Full Frame vs Micro 4:3

Started 3 months ago | Discussions thread
saltydogstudios Senior Member • Posts: 2,392
Re: Do You Even FF Bro?

Aaron801 wrote:

saltydogstudios wrote:

Aaron801 wrote:

saltydogstudios wrote:

Good for you for using the gear that you like. I also use the gear that I like. Sometimes it's FF, sometimes it's M43. Sometimes it's APS-C. Sometimes it's film.

I'm not sure why - you "the real word of taking pictures" - feel the need to brag about your gear to "us the virtual world of posting in forums."

Yeah, I agree... a lot of complaining about something that shouldn't really be so controversial, taking a bout the pros and cons of particular formats. I don't find such a discussion annoying at all, particularly not as annoying as the "mine is bigger" sentiment of some folks who use larger formats and seem to be insecure about their skills. I'm not going to be so presumptuous as to tout my own skills, but I will say that a lot of my favorite contemporary photography has been done with m43 and APSC gear, which to me is a lot more compelling reason to consider this stuff than some kind of chart or theoretical discussion about equivalence. The extra gains that are seen on some kind of tech chart don't always translate to a better result in the real world and there are often very good reasons why larger, more expensive gear might not be the best choice...

I tend to think that each camera has a personality.

Or to put it in more science-sounding terms, a shooting envelope.

Olympus cameras are great for birding because they're ruggedized, weather sealed and their long lenses are light weight. The crop sensor means you get more reach with lighter gear.

Full frame cameras can go to larger apertures in low light scenarios. They also have an advantage in studio shooting situations where your control over strobe and ambient exposure is important. But nobody seems to talk about practical things like this, they just post studio comparison scenes at the same ISO without thinking about how the exposure triangle works.


I'm in a position where I own cameras from nearly every major camera manufacturer and have tested them against each other (see link in sig). And you know what - I reach for different cameras for different situations.

"Good" skin tones SOOC JPG - Fuji X-Pro1 .

Black & White - the Ricoh GXR has a high ISO noise grain that is just amazing, though the manual focus aids are decidedly last decade.

Sunsets - Olympus Pen-F, I have to work the least hard to get their colors to what I remembered - I don't know if it's their white balance algorithms or what but their sunsets are always closest to what I saw.

Event photography - if I don't need flash, my beat up Sony A7 with Voigtlander 35mm f/1.2 - manual focus lets me compose and focus at the same time (no focus + recompose), and the large aperture gives me plenty of low light + subject isolation capabilities. (And the bokeh on the Voigtlander is great - see the RIcoh GXR link above.)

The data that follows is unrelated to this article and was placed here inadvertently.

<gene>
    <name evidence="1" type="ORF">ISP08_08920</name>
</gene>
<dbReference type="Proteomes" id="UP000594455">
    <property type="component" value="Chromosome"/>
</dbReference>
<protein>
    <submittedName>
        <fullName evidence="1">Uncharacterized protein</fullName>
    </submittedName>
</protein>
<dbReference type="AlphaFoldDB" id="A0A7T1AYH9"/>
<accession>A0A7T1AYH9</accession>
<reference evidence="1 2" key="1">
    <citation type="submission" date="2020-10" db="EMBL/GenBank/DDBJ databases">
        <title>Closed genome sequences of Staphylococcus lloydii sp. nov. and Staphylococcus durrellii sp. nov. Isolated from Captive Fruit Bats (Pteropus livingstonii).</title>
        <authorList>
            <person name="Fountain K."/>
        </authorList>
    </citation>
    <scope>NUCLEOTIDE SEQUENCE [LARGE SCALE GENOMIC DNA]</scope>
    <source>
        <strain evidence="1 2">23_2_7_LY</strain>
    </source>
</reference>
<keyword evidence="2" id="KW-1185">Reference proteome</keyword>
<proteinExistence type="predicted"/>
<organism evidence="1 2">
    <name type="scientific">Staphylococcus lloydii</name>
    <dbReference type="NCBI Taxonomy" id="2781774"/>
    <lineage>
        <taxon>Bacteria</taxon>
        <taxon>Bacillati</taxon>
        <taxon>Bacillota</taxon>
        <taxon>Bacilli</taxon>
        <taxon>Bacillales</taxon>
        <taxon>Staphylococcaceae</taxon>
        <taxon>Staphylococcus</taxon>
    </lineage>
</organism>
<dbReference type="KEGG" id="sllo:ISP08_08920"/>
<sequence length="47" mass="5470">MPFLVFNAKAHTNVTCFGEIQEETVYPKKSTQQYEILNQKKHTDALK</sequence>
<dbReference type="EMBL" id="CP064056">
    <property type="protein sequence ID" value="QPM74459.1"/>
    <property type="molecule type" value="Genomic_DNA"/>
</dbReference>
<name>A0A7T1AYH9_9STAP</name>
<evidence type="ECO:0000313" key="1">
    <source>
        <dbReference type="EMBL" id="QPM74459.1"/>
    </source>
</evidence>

I swear if I launched camera review channel, I would call it "camera tasting notes" because I couldn't give a toss about specs.

Each camera (and camera system) has a different flavor - and sure most of us don't have the luxury of having lots of different cameras so we want the one best camera we can afford, but to openly discuss the merits of different systems - well we end up with threads like this.

Yeah, I have a pretty solid understanding about what different kinds of cameras can do and I suppose that if I had lots of choices that I'd find uses for all of them. I don't really have the means to own all of that stuff and even if I did, owning a closet full of camera gear wouldn't be a high priority (I'd be worried that I wound't get enough use on it because I'm not shooting on anything like a daily basis). I mostly do a kind of on-the-go photography which my m43 gear (I also have a Pen F) seems ideally suiting to, but I also do low-light performance type stuff, some shooting with off camera flash, etc and though there are certain moments where I definitely feel that my gear is less than ideal for what I'm trying to do, for the most part, I can make it all work. There's something to be said for a modest, compact kit that is versatile to do nearly everything that you ask it to, even if not as perfectly as if you had more to choose from. It's also nice to only have to acclimate yourself to a single system...

Honestly - stick with what you've got. I was much happier shooting just my Nikon D7000 and 35mm f1.8 G lens for about 5 years than I have been since. I got to know exactly how to use that camera to get the results I wanted - except for minor issues with autofocus (focusing on a busy background instead of the subject) - it was great...

Owning multiple camera systems is more trouble than it's worth. I not only have to keep track of cameras and lenses, but also batteries. I just got a new Fuji body and I got the X-S10 - which has an awful user interface (the Youtube reviews don't tell you about that) and is sluggish - but I chose it because the idea of buying into yet another battery to have to keep track of was too much for me to deal with.

And if you do switch systems - test it out in a low risk way & see if you really like it, and then either return it, or go all-in on the new system - maintaining two systems isn't worth it. Not unless you have two totally different shooting styles (like birding vs studio).

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"no one should have a camera that can't play Candy Crush Saga."
Camera JPG Portrait Shootout: https://www.dpreview.com/forums/thread/4492044
Great Cinematography: https://www.dpreview.com/forums/thread/4498434
Blog: http://sodium.nyc/blog/
Sometimes I take photos: https://www.instagram.com/sodiumstudio/

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